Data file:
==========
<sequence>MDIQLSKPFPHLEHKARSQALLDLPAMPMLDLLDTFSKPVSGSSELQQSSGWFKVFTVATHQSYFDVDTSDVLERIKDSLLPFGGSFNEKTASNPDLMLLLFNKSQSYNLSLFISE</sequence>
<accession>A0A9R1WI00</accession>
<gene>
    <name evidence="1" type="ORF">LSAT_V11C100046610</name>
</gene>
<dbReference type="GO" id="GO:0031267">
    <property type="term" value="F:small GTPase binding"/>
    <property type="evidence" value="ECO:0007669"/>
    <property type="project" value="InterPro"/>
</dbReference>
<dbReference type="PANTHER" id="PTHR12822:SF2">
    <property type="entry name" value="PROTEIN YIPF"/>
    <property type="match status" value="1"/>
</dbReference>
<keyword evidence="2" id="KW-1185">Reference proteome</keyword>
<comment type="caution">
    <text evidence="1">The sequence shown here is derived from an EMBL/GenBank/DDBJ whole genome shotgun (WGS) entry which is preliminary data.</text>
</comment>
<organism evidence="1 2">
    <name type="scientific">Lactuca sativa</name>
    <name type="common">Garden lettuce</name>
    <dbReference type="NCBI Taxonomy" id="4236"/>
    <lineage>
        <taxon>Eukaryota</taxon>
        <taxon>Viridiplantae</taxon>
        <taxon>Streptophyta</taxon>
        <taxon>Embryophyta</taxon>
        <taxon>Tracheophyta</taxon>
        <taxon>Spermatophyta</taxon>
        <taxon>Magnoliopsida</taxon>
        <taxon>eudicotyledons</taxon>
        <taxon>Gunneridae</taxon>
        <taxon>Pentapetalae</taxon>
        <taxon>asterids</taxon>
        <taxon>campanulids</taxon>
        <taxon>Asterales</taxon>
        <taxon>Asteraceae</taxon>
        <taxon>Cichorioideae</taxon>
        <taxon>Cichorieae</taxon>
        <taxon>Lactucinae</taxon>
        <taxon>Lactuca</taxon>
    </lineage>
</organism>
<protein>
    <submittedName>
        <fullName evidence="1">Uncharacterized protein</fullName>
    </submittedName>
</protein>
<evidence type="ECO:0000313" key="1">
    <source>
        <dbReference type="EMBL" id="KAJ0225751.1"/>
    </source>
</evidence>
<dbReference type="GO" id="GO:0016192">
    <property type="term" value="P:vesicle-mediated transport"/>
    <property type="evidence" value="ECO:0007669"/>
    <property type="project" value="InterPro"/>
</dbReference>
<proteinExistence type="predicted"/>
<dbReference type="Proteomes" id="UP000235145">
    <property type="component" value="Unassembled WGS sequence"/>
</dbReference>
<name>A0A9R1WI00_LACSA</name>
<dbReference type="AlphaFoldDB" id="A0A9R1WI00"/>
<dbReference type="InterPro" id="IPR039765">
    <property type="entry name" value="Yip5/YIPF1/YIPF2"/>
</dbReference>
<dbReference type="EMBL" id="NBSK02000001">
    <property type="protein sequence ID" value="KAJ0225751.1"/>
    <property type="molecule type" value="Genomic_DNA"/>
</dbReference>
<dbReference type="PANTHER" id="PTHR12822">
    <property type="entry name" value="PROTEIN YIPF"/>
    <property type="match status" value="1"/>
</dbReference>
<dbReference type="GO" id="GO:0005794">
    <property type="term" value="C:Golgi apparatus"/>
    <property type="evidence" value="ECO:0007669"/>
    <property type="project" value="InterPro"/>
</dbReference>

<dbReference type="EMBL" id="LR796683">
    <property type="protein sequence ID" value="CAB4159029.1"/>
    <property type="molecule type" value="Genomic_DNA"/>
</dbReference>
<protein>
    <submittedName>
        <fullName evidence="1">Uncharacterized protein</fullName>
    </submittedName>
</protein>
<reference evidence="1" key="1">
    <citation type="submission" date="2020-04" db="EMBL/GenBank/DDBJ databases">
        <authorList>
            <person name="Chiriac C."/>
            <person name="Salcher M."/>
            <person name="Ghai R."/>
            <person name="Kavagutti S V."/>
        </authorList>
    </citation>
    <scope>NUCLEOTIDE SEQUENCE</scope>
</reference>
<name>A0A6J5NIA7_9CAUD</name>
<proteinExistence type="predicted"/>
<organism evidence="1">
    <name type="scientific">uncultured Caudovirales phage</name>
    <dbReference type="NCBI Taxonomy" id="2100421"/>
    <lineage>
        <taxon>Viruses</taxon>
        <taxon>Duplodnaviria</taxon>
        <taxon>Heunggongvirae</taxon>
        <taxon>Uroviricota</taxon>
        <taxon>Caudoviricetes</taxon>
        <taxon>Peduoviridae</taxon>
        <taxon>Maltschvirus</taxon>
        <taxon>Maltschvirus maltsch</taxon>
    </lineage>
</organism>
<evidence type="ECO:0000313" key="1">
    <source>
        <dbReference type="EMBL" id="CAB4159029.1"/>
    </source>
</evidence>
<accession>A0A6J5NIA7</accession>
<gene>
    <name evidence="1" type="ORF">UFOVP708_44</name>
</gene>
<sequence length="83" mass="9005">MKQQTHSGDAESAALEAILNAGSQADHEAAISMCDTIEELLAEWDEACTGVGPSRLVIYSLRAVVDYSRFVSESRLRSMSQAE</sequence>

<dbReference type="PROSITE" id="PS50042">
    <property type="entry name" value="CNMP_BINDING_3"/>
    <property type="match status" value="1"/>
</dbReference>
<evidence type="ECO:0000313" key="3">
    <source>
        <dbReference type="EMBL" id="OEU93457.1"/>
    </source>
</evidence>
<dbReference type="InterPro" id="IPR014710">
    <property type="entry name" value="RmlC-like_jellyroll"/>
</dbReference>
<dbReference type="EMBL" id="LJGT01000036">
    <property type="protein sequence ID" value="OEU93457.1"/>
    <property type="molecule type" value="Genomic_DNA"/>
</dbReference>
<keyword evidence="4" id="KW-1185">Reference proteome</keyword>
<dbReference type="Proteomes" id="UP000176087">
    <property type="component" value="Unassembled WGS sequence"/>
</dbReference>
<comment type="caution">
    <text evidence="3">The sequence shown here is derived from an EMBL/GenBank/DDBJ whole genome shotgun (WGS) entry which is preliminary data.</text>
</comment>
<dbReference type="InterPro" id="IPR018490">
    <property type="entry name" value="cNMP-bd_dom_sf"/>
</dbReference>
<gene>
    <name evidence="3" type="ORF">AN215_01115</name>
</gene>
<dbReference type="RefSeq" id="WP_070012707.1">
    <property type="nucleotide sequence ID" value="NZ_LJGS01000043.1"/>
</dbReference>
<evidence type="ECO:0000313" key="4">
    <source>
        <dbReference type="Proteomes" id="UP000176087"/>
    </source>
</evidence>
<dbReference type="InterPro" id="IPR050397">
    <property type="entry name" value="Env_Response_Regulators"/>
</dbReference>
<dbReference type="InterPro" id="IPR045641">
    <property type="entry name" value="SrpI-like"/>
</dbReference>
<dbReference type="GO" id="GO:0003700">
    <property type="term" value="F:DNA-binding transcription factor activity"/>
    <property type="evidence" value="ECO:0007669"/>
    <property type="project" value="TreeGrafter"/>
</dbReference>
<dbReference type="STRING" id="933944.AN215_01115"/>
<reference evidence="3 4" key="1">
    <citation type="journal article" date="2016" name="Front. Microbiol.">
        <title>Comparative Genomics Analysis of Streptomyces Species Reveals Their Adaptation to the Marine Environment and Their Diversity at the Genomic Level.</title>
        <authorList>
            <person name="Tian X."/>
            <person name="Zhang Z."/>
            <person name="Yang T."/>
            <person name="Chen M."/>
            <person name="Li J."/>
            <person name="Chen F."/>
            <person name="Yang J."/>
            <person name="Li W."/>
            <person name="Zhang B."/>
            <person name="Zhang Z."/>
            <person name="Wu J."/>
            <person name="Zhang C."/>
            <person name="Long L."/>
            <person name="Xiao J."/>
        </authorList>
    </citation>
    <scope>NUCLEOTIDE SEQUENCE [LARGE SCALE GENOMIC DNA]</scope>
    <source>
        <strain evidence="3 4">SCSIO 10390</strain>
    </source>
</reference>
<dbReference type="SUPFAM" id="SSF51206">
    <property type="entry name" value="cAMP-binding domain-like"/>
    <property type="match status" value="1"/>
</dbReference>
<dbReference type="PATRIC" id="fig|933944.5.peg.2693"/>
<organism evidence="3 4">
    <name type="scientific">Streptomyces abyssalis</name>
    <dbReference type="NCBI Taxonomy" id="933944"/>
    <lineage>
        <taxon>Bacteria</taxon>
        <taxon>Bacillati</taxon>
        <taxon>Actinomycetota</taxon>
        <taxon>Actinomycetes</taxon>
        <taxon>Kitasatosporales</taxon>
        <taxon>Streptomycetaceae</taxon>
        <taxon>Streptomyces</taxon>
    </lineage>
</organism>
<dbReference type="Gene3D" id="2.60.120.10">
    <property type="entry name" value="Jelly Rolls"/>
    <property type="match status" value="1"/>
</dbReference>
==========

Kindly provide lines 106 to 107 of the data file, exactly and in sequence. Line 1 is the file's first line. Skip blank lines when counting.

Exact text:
    <lineage>
        <taxon>Viruses</taxon>